Web 6.9

9:00 AM -- I was the first person on my block to ban Web 2.0, and I did so within days of my employer's parent company securing ownership of that very term's trademark.

It is this sense of incredibly bad timing that prevents me from pursuing my lifelong ambition as the world's only gambling, stand-up comic weatherman.

But is it so odd that CMP owns Web 2.0? Take a spin around the patent and trademark databases, and you'll find that the maker of Hot Wheels redefines "Paradigm Shift" and someone affiliated with ESPN once loved appointing a "Geek of the Week."

Table 1: Webby Words
Term Trademark or Wordmark Status Company/Entity Date
Web 2.0 Granted CMP Media LLC 27-Jun-06
Web 3.0 Applied Move, Inc. 5-Feb-07
Internet 2.0 Abandoned Braingem, LLC 14-Feb-03
Paradigm Shift Granted MATTEL, Inc. 15-Aug-06
Social Networking Applied The Kerr Company 16-May-06
My Space Granted Hanna's Candle Company 29-Jun-04
Mashup Applied Lawrence Muggerud 4-Nov-03
TechBuzz Applied TechBuzz, Inc. 9-Apr-07
Geek of the Week Cancelled Nanci Donnellan (c/o ESPN) 20-Jul-02
Source: USPTO.gov

Now for the Web 2.0 question on everyone's mind: Will there be more versions of the Web?

I don't know. But Web 4.0 is still up for grabs as a trademark, should someone want to fire up a conference series. (Wherever he is, Jeff Pulver's ears are twitching.) Of course, trademark databases aren't the only place where folks toss around such deliciously empty descriptors:

In a June 2006 press release from IDG World Expo, Web 3.0 arrives:

Since last August, [Phil Wainewright's] also been writing a blog for ZDNet about SaaS and its convergence with SOA and Web 2.0 - a remix he has been calling Web 3.0 for short.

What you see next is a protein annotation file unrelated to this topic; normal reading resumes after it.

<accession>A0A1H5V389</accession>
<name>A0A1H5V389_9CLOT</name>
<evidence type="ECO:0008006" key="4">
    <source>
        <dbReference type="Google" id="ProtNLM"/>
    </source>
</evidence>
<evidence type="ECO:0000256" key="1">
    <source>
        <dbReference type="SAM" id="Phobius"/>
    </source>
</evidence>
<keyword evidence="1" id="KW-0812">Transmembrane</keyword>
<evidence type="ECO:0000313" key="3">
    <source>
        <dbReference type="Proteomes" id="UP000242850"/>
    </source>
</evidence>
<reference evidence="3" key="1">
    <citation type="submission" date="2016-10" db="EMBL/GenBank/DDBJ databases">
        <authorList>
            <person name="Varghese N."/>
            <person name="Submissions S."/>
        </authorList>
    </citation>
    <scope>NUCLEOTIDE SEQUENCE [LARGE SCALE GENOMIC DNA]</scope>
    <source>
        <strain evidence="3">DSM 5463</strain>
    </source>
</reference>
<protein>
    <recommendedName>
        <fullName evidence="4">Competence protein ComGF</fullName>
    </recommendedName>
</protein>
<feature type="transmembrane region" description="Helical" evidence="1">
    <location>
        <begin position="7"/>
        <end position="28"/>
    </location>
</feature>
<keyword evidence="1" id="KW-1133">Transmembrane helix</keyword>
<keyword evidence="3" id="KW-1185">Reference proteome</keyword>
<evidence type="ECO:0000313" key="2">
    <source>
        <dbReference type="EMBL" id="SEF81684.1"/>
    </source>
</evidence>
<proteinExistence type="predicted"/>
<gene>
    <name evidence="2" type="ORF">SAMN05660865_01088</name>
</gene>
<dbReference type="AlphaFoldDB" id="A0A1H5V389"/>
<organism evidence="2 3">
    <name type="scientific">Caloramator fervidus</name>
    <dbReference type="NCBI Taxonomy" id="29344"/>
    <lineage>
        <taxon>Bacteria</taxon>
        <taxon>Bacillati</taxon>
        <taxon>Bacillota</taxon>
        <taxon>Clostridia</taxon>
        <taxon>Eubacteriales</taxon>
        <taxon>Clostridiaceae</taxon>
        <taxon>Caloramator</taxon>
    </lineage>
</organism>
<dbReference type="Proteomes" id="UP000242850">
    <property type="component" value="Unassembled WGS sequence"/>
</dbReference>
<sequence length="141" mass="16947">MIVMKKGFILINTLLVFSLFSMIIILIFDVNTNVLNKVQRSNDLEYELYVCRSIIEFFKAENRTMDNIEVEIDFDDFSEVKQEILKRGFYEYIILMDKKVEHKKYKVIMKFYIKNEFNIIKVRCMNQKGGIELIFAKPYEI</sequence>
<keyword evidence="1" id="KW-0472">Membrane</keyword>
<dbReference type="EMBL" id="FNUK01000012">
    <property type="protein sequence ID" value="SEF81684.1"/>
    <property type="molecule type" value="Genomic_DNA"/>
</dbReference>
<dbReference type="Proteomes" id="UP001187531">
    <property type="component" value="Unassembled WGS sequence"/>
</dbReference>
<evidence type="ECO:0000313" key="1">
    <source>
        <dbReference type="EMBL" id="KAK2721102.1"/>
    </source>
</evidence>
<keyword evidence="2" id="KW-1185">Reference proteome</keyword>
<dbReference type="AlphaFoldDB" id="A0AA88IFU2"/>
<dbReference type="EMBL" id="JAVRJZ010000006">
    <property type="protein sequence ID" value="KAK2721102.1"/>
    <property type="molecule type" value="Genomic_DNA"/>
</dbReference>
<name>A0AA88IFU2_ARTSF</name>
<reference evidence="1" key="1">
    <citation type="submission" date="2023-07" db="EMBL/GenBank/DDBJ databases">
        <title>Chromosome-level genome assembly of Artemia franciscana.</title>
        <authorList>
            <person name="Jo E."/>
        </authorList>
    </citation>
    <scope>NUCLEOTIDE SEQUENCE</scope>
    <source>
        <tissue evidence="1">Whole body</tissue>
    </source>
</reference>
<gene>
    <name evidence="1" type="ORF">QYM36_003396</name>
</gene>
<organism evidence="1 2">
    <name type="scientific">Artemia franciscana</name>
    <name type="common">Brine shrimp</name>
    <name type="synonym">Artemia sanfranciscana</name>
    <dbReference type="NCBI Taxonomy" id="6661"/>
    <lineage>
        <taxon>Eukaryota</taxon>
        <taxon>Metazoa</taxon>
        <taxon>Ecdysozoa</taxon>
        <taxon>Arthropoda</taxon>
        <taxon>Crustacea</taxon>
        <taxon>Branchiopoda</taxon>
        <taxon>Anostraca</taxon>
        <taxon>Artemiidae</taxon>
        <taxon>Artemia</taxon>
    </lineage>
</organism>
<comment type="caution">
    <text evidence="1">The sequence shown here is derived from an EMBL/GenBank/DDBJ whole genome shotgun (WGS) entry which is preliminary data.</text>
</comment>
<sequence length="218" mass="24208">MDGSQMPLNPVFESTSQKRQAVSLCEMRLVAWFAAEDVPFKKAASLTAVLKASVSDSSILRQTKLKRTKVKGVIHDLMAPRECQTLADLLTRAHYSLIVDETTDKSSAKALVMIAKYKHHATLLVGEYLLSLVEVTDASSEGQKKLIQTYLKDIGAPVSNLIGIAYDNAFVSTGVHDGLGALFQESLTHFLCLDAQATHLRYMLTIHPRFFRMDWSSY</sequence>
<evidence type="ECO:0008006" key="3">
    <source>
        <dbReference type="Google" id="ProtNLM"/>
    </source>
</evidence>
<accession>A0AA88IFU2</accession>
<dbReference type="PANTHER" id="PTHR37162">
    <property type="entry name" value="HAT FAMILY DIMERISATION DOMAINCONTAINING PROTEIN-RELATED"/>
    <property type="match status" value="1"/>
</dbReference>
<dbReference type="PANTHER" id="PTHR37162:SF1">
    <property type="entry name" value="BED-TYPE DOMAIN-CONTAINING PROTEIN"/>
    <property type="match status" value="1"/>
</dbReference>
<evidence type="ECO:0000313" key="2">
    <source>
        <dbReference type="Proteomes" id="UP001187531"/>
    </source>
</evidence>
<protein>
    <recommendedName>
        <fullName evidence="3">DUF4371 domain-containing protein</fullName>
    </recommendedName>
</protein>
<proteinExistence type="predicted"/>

A Dec. 16, 2006 Pittsburgh Post-Gazette column fast forwards beyond Web 3.0:

The technology, which Mr. [Mark E.] Seremet terms "Web 4.0" because it's beyond the washed-up buzz word Web 2.0…

Why stop there? In a June 2006 column from the Guardian newspaper, the title of the article asks: "Should I trademark the term Web 3.0?" The answer:

You could try, but you're probably at the back of the queue. Have you thought of going for Web 5.0 or Web 6.0?

Had enough yet? What about self-described "agent of change" Seth Godin's Web4? Here's a snippet of his January 2007 post:

Web4 is what I'm really waiting for. And it's entirely possible that Web4 will get here before the semantic web, even though Web 3 makes it work a lot better.

Seth used to work for a living, but I think now he gets paid to talk about himself, which explains this description of his latest book:

Seth Godin doesn't claim to have all the answers. But he will teach you how to ask the right questions.

Please. Make it stop.

— Phil Harvey, Person of the Year, Light Reading

sfwriter 12/5/2012 | 3:10:13 PM
re: Web 6.9 Why did CMP trademark Web 2.0? I would have thought that Tim O'Reilly -- the person who actually coined the phrase -- would have done that long ago. I've spent a fair amount of time covering Web 2.0 and never once have I associated the term with CMP.
Pete Baldwin 12/5/2012 | 3:10:10 PM
re: Web 6.9 Me neither. Interesting that CMP managed to move fast enough to do this, though. (Full disclosure: We're owned by CMP, and they paid my salary for seven years before buying LR.)

This is the part where I'm not supposed to mention the Burn Rate book.
sfwriter 12/5/2012 | 3:10:09 PM
re: Web 6.9 I should probably also disclose that CMP also paid my salary during the summer of 1998.

It just seems like a petty move when Tim Berners-Lee himself decided not license the World Wide Web, instead giving it freely for others to develop. Maybe CMP can trademark Open Source next.
DCITDave 12/5/2012 | 3:10:07 PM
re: Web 6.9 I think CMP co-owns the service mark referring to conferences, but it was the only name listed on the USPTO paperwork.

CMP also bought Medialive, the conference organizer that originated the Web 2.0 series. At least, that's what the lawyers say.

sfwriter 12/5/2012 | 3:10:05 PM
re: Web 6.9 Thanks for the clarification, Phil. That makes a bit more sense.
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